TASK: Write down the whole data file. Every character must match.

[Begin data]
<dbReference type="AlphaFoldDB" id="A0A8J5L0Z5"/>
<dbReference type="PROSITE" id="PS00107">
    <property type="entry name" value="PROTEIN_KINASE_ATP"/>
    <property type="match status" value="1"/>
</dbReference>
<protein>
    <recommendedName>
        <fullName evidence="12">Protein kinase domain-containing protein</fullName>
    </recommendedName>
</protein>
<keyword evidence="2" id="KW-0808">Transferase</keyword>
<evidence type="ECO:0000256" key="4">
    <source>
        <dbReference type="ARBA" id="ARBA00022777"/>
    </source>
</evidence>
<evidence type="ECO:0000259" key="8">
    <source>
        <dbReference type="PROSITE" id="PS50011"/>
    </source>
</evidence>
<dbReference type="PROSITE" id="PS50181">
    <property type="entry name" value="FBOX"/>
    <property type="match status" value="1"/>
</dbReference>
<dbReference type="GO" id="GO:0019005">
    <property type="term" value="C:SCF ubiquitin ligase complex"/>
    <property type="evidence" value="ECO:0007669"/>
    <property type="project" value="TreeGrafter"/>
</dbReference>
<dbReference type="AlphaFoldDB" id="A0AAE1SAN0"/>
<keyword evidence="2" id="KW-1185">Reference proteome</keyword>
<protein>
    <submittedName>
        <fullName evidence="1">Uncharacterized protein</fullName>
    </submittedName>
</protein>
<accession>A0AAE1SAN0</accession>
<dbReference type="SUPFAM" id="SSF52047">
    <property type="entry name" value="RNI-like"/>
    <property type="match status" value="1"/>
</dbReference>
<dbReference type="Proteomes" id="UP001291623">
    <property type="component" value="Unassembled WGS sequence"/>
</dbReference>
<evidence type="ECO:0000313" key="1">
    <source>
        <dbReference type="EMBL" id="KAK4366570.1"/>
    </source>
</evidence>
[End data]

<dbReference type="AlphaFoldDB" id="A0A8J5L0Z5"/>
<dbReference type="PROSITE" id="PS00107">
    <property type="entry name" value="PROTEIN_KINASE_ATP"/>
    <property type="match status" value="1"/>
</dbReference>
<protein>
    <recommendedName>
        <fullName evidence="12">Protein kinase domain-containing protein</fullName>
    </recommendedName>
</protein>
<keyword evidence="2" id="KW-0808">Transferase</keyword>
<evidence type="ECO:0000256" key="4">
    <source>
        <dbReference type="ARBA" id="ARBA00022777"/>
    </source>
</evidence>
<evidence type="ECO:0000259" key="8">
    <source>
        <dbReference type="PROSITE" id="PS50011"/>
    </source>
</evidence>
<dbReference type="PROSITE" id="PS50181">
    <property type="entry name" value="FBOX"/>
    <property type="match status" value="1"/>
</dbReference>
<dbReference type="GO" id="GO:0019005">
    <property type="term" value="C:SCF ubiquitin ligase complex"/>
    <property type="evidence" value="ECO:0007669"/>
    <property type="project" value="TreeGrafter"/>
</dbReference>
<dbReference type="AlphaFoldDB" id="A0AAE1SAN0"/>
<keyword evidence="2" id="KW-1185">Reference proteome</keyword>
<protein>
    <submittedName>
        <fullName evidence="1">Uncharacterized protein</fullName>
    </submittedName>
</protein>
<accession>A0AAE1SAN0</accession>
<dbReference type="SUPFAM" id="SSF52047">
    <property type="entry name" value="RNI-like"/>
    <property type="match status" value="1"/>
</dbReference>
<dbReference type="Proteomes" id="UP001291623">
    <property type="component" value="Unassembled WGS sequence"/>
</dbReference>
<evidence type="ECO:0000313" key="1">
    <source>
        <dbReference type="EMBL" id="KAK4366570.1"/>
    </source>
</evidence>